BANGKOK (Reuters) - At least a dozen Bangkok hospitals reported they had stopped testing for coronavirus as of Friday over a lack of kits or capacity amid a new outbreak, as Thailand said it was working to increase its vaccine supply with private imports.
The suspension will likely raise concern of missing infections in the new outbreak, which includes the highly transmissible B.1.1.7 variant first identified in Britain, since hospitals and clinics have been reporting the majority of cases.
Thailand's third wave also comes as people prepare for next week's annual Songkran festival, known for big gatherings and street water fights that authorities have now banned for a second year.
Prime Minister Prayuth Chan-ocha said he had met with representatives from private hospitals to discuss procurement of "alternative vaccine" for people but gave little detail.
Nationwide vaccinations won't start until locally made AstraZeneca shots are ready in June, although authorities have started inoculating frontline health workers and people on the tourist island of Phuket with about 2 million imported doses.
Private hospitals could import an additional 10 million doses, on top of about 70 million that the government said it had already secured, said Taweesin Wisanuyothin, a spokesman for the government's Centre for COVID-19 Situation Administration.
The vaccine strategy came under renewed spotlight as Bangkok became the epicentre of an outbreak that has seen new cases go from only a few dozen to several hundred per day.
Thailand has done better than many countries in controlling the virus, but the new outbreak raises worries that the health system could face a much bigger test.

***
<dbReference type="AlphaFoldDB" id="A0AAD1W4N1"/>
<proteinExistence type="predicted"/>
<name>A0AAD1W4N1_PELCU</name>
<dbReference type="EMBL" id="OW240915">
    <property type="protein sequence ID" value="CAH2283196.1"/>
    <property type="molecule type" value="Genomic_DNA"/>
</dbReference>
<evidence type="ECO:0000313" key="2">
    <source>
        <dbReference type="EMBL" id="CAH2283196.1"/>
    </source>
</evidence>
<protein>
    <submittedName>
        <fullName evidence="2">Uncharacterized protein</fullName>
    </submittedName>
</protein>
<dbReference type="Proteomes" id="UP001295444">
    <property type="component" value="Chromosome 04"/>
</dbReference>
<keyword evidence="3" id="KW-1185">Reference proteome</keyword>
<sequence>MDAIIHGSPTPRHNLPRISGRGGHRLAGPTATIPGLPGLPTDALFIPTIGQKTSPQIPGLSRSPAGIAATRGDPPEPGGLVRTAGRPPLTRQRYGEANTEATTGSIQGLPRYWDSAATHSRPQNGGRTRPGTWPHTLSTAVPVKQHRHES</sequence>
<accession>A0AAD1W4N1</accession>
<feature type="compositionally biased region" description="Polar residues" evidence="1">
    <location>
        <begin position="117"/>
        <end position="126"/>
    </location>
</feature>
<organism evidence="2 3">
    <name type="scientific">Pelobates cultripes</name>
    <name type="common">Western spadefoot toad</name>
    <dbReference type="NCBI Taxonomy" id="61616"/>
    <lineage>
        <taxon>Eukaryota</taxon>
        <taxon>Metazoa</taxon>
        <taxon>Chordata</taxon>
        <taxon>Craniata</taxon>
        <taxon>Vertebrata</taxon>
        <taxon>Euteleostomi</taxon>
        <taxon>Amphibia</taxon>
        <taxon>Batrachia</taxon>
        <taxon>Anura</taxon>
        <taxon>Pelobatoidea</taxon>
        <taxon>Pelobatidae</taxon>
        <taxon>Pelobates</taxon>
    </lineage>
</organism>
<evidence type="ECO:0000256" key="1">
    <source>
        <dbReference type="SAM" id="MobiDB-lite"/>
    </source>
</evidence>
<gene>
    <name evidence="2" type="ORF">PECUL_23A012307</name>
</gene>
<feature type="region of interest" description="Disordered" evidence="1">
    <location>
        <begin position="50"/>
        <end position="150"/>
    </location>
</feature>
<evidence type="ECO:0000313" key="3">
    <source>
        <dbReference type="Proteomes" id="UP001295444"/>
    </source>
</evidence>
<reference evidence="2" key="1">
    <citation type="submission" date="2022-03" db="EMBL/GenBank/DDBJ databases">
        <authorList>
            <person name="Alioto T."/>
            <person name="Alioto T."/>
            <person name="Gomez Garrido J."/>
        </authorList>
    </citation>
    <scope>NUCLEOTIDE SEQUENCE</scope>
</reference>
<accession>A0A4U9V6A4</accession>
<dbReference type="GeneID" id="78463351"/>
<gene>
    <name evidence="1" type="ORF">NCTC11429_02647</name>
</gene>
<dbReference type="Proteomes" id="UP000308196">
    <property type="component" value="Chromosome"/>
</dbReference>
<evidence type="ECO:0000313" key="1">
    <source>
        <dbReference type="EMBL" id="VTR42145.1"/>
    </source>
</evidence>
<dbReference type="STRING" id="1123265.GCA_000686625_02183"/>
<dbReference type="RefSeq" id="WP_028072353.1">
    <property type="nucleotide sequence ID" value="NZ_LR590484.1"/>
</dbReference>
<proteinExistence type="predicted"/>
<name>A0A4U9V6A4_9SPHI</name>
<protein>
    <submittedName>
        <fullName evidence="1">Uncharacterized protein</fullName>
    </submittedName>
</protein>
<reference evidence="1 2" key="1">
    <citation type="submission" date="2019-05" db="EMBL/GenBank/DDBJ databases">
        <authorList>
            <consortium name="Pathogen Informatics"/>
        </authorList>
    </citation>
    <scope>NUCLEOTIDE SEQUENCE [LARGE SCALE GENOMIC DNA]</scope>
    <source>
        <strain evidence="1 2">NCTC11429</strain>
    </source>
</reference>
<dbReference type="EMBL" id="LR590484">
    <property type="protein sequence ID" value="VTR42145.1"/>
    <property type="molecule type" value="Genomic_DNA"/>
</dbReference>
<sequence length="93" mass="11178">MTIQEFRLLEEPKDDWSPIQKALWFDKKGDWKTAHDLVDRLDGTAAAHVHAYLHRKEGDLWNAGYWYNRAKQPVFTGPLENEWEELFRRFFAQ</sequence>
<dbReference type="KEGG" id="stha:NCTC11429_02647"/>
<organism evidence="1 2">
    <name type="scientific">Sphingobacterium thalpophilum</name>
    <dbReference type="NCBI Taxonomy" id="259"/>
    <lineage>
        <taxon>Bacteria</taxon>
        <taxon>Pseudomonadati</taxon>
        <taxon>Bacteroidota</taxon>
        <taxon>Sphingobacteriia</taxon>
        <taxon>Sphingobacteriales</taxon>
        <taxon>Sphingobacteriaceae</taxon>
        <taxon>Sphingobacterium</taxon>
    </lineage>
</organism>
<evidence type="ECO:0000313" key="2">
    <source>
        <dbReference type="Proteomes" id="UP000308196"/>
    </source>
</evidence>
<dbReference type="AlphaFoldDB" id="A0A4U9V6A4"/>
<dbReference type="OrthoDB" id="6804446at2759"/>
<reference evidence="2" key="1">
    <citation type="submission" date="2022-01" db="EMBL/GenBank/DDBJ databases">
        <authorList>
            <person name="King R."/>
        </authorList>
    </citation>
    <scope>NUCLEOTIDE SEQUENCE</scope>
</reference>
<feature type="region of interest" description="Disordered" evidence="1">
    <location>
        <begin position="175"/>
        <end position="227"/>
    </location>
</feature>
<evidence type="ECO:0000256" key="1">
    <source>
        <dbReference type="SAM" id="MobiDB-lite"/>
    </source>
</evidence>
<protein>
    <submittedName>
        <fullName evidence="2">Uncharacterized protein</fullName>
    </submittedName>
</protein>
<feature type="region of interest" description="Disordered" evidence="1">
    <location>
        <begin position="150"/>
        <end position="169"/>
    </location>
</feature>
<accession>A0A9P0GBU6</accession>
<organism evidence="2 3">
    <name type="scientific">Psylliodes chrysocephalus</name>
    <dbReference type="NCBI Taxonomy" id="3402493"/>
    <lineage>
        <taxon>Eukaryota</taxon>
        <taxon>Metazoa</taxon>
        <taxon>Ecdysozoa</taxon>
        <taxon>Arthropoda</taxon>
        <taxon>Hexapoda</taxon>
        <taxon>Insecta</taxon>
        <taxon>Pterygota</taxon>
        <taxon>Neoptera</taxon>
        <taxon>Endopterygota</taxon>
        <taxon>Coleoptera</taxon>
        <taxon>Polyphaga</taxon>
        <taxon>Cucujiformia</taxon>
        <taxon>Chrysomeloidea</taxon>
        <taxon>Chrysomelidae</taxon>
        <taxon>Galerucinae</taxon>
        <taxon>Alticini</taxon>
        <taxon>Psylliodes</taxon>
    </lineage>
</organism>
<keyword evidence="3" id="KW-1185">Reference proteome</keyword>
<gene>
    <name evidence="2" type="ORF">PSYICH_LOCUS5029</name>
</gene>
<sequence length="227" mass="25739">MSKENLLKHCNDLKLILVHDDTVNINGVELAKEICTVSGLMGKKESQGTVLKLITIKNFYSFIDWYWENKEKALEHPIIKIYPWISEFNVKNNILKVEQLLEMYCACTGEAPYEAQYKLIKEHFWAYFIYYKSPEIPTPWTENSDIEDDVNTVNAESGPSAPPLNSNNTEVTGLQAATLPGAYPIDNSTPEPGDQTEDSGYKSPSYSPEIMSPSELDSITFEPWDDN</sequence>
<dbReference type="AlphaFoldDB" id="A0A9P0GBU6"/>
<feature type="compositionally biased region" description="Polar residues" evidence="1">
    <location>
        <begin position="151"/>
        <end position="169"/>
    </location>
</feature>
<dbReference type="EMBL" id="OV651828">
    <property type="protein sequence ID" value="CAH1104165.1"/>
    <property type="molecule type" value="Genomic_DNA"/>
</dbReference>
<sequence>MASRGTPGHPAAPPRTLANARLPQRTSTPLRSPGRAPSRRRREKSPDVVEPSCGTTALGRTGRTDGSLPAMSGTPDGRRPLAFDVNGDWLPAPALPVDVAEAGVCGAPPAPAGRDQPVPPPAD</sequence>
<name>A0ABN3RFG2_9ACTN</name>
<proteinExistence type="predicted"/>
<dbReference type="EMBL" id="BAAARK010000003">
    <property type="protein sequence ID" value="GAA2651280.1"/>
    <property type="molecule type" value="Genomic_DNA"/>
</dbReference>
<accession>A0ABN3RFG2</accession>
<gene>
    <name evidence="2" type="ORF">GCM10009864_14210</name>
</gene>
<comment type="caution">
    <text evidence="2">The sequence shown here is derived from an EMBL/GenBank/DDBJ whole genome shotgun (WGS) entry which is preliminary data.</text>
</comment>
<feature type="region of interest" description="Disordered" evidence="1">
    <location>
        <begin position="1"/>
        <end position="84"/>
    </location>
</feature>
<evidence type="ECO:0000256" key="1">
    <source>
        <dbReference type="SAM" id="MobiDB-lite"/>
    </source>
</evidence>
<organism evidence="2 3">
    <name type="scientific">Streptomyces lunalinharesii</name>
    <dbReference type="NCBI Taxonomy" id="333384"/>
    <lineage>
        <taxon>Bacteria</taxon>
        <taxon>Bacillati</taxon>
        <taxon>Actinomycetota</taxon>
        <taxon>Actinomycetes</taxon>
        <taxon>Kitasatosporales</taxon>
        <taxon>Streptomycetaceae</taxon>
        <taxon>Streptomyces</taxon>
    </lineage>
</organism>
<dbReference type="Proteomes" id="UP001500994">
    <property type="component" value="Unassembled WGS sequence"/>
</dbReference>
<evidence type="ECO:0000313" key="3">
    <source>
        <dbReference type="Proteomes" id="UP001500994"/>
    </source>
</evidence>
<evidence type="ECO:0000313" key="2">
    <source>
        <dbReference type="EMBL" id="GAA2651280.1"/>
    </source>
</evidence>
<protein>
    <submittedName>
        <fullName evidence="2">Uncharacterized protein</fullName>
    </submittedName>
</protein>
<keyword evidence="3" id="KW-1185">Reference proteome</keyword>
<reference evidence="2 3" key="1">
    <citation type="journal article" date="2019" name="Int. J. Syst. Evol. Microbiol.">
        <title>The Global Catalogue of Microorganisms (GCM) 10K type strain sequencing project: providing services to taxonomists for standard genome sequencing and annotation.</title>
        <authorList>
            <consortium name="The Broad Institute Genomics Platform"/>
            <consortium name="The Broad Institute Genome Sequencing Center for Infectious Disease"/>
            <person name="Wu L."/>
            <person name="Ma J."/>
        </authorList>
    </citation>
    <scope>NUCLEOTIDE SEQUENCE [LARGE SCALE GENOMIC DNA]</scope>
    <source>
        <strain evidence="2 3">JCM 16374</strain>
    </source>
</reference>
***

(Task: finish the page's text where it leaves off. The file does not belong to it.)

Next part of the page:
Thailand reported 559 new COVID-19 infections and one new death on Friday, and nearly a third of cabinet ministers are self-isolating due to potential exposure to cases.
The new cases took the total number of infections to 30,869, with 96 deaths.
Some of the 12 hospitals in Bangkok suspending COVID-19 testing cited a shortage of supplies while others did not specify a reason. Some also said the suspension would last only a few days while others gave no date for resumption.
Government COVID-19 spokesman Taweesin argued that the suspension of testing was more due to a shortage of available beds since hospitals have to admit people if they test positive.
With a prospect of more business, hospital shares rose with Vibhavadi Medical Center up nearly 17% and Bumrungrad Hospital rising 5.2%, outperforming the main stock index on Friday.
In a bid to curb the spread, Thailand will close nightspots in Bangkok and 40 provinces, including pubs and karaoke bars, for two weeks starting Saturday at midnight.
The prime minister on Friday said people should be responsible for their own actions, but authorities were closing venues to stamp out temptation.
(Reporting by Patpicha Tanakasempipat and Panarat Thepgumpanat; Editing by Ed Davies, Martin Petty)